A Class on the Net for Librarians with Little or No Net Experience


"All animals are equal but some animals are more equal than others."

-- George Orwell, _Animal Farm_, 1945

As you burrow through gopherspace, you are constantly presented with choices. You are given a menu of options, you make a selection, you are given a new set of options, you make another selection, and so on, until you come to the information you seek -- or something else that interests you.

There is a logic and organization to the way individual menus are structured in gopherspace and to the links that connect gophers and resources. However, not all gopherspace is equal. Some parts of it are better organized and more logical than others.


A number of gopher servers at various locations have been systematically structured in configurations closely resembling libraries. Folks at these gopher sites have worked very hard to organize information into logical subject categories, or subdivisions, that facilitate the linking of related information to a root "subject tree" menu, thus making it easier for the searcher to find resources on a specific topic.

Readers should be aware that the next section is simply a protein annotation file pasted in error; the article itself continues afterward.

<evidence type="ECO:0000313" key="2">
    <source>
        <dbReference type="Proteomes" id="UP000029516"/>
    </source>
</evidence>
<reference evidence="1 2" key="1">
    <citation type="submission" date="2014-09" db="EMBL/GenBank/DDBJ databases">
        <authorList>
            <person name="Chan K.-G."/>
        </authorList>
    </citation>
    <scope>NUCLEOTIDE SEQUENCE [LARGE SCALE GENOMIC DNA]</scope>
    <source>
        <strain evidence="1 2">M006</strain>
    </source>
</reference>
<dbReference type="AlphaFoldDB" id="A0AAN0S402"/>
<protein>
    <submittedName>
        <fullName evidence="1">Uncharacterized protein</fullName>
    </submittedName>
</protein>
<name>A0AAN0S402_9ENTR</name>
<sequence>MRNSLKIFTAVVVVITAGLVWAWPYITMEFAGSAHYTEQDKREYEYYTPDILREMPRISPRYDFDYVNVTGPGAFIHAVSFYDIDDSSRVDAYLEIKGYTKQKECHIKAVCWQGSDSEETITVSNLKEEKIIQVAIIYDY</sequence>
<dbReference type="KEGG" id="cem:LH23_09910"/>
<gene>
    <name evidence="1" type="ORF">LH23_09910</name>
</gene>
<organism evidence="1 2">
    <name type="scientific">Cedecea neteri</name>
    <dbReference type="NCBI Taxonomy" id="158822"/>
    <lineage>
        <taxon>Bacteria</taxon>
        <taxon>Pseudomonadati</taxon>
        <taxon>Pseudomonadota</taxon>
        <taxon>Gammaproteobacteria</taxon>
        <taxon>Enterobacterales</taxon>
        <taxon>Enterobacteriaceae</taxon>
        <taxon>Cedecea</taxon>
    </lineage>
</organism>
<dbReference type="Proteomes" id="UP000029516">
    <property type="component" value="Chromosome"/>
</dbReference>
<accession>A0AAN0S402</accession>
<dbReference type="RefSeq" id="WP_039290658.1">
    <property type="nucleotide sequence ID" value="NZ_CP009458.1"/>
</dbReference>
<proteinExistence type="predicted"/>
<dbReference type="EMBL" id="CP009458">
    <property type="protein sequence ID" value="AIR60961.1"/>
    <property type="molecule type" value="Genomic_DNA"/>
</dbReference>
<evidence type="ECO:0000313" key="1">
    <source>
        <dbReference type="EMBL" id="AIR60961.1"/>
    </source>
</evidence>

Two of the first gopher sites to organize in the "subject tree" format were the Go M-Link gopher, pioneered by librarian Sue Davidsen at the University of Michigan, Ann Arbor (my undergraduate alma mater -- "Go BLUE!"), and the "Library without Walls" gopher, developed by librarian Eric Lease Morgan at North Carolina State University, Raleigh.

The University of Michigan's gopher was the first to employ the "top-down," tree-like, organizational structure in its menus, each succeeding layer spreading out like the branches of a tree. At NCSU, Morgan's library server was one of the first to use the library model, complete with its reference desk resources file and "study carrels" organized by discipline.

Here's a sampling of gophers with subject trees. You find these, and more, on gopher submenus available via the "Gopher Jewels" option which may be linked on your gopher root menu. "Gopher Jewels" is a mega-subject tree with a twist; it presents a *searchable* link to good subject tree collections gopher-wide. Gopher Jewels is accessible at cwis.usc.edu under "Other Gophers and Information Services" and via the WWW at gopher://cwis.usc.edu:70/11/Other_Gophers_and_Information_Resources/Gopher-Jewels

Gopher Subject Tree Collections:


In only a few short years, since 1991, the gopher client/server revolutionized the way people accessed information on the Net. Gopher subject trees refined the process even further by logically organizing much of the available information into "one-stop," easy-to-access menu formats. Today, gopher's strengths seem tame compared to the power and popularity of the tool that has come to be acknowledged as "the" Internet by most people: the World Wide Web.